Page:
Monday, May 22, 2017

Why does America love death so much?

Do you ever wonder why American society is fascinated with death? From movies to entertainments to conversation to society in general, it's a culture of death.

I'm old enough to remember life, culture, and entertainment before our national fascination with death. In the 1960s, 70s, and 80s, Movie posters used brighter colors. Blood and gore were normally absent. Discussion about death or dead people were done in reverent tones. It was a serious subject.

If a character on a highly rated television show died, it was a cause for "a very special episode." When the 1983 television film "The Day After", a film depicting a nuclear war on American soil, was broadcast, warnings about the devastating emotional effect accompanied it, along with telephone numbers for people to call counselors.

Back then, people were sensitive to death. It wasn't sought out. It wasn't treated lightly. It certainly wasn't light entertainment.

By now, in 2017, it is.

One of the top rated TV shows (on Netflix) is 13 Reasons Why,a graphic depiction of a teenager's life which includes bullying, rape and then suicide. Many viewers and critics say that the show, while striving to present the issue of teen suicide in a mature light, actually glamorizes it. Death occurs in action movies and even cartoons as a standard event. Promotion posters are usually dark, using black and gray colors, with graphic sprays of blood and other disturbing images.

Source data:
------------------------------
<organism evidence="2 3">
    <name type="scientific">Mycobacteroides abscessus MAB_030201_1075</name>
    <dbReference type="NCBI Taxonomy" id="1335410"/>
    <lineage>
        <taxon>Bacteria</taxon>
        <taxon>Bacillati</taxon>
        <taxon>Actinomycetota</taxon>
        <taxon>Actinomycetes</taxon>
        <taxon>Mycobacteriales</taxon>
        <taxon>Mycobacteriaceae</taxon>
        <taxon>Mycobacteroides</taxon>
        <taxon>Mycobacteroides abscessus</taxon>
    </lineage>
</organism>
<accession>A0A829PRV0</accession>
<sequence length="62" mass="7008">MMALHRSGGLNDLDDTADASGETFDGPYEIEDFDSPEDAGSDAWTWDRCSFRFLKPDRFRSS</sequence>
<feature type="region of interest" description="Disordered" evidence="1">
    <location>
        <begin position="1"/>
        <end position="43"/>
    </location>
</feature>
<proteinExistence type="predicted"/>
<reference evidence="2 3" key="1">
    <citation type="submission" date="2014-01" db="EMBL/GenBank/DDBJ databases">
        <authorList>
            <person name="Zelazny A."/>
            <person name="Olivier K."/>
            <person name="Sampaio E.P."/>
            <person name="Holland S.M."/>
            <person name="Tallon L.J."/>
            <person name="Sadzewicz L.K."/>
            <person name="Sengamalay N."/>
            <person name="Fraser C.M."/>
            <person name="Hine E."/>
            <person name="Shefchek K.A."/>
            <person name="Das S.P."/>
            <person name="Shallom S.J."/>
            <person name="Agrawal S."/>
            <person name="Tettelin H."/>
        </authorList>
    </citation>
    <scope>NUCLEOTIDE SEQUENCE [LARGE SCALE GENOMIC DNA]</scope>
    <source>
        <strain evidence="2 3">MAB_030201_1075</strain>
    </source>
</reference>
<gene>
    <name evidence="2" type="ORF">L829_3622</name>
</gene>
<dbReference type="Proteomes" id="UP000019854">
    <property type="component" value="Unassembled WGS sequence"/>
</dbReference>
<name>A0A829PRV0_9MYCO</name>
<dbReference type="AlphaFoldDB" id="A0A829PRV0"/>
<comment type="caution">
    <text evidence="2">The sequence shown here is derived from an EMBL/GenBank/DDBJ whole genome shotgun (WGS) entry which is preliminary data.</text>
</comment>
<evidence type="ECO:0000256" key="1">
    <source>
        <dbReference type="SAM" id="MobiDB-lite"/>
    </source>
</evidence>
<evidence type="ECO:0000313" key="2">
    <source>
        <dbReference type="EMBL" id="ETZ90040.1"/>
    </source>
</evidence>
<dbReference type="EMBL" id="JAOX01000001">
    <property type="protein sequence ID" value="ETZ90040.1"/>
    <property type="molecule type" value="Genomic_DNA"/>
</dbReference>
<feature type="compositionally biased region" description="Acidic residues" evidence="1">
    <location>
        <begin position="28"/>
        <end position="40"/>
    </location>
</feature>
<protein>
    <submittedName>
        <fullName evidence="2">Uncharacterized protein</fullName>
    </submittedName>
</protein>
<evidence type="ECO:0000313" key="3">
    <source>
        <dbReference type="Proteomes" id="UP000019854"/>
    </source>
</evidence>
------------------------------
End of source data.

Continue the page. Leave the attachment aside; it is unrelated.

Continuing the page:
Why has the nation taken such a turn for the worse in its entertainment choices and daily images?

Here is the answer.

For whoever finds me finds life
and obtains favor from the LORD,
but he who fails to find me injures himself;
all who hate me love death.
(Proverbs 8:35-36)

Jim Osman of Kootenai Community Church (in Idaho) preached last week a sermon called, The House of Mourning, (Ecclesiastes 7:1-4). He made an observation I'd like to pass along to you.

I think we'd all agree as Pastor Osman stated that America is a Romans 1 nation, meaning that because we have rejected God, He has turned us over to our sins, nationally. He's abandoned us so to speak. John MacArthur talks about this kind of wrath as the "wrath of abandonment." You can read about the progression of national and individual rejection in Romans 1:18-32.

Becuase God is life, when we reject Him, we remain dead in our sins. The proverbs verse stated that very clearly. "All who hate Me love death." It can't be clearer that that.

Our national entrancement with death is a clear sign of our spiritual state. All who hate God love death. America loves death, from top to bottom, inside out.

There you have it.



Above collage is an excerpt from a larger piece called "Images of our human spirit before salvation," by EPrata.

3 comments:

  1. Well said.

    -Carolyn

    ReplyDelete
  2. The KJV says in Proverbs 8:36, "But he that sinneth against me wrongeth his own soul..." Much more serious than 'he who fails to find me injures himself'. Good pair of verses though. I also believe the infatuation with death has to do with the vast number of tattoos we see now. In the law, cutting and marking flesh was forbidden because the pagans did it in honor and mourning over the dead. Now we're to bear the marks of Jesus Christ in our bodies. It's definitely something you can't help but notice.

    ReplyDelete
  3. Hi Anonymous,

    I agree with your good point about the tattoos. They're ubiquitous now and ugly.

    ReplyDelete

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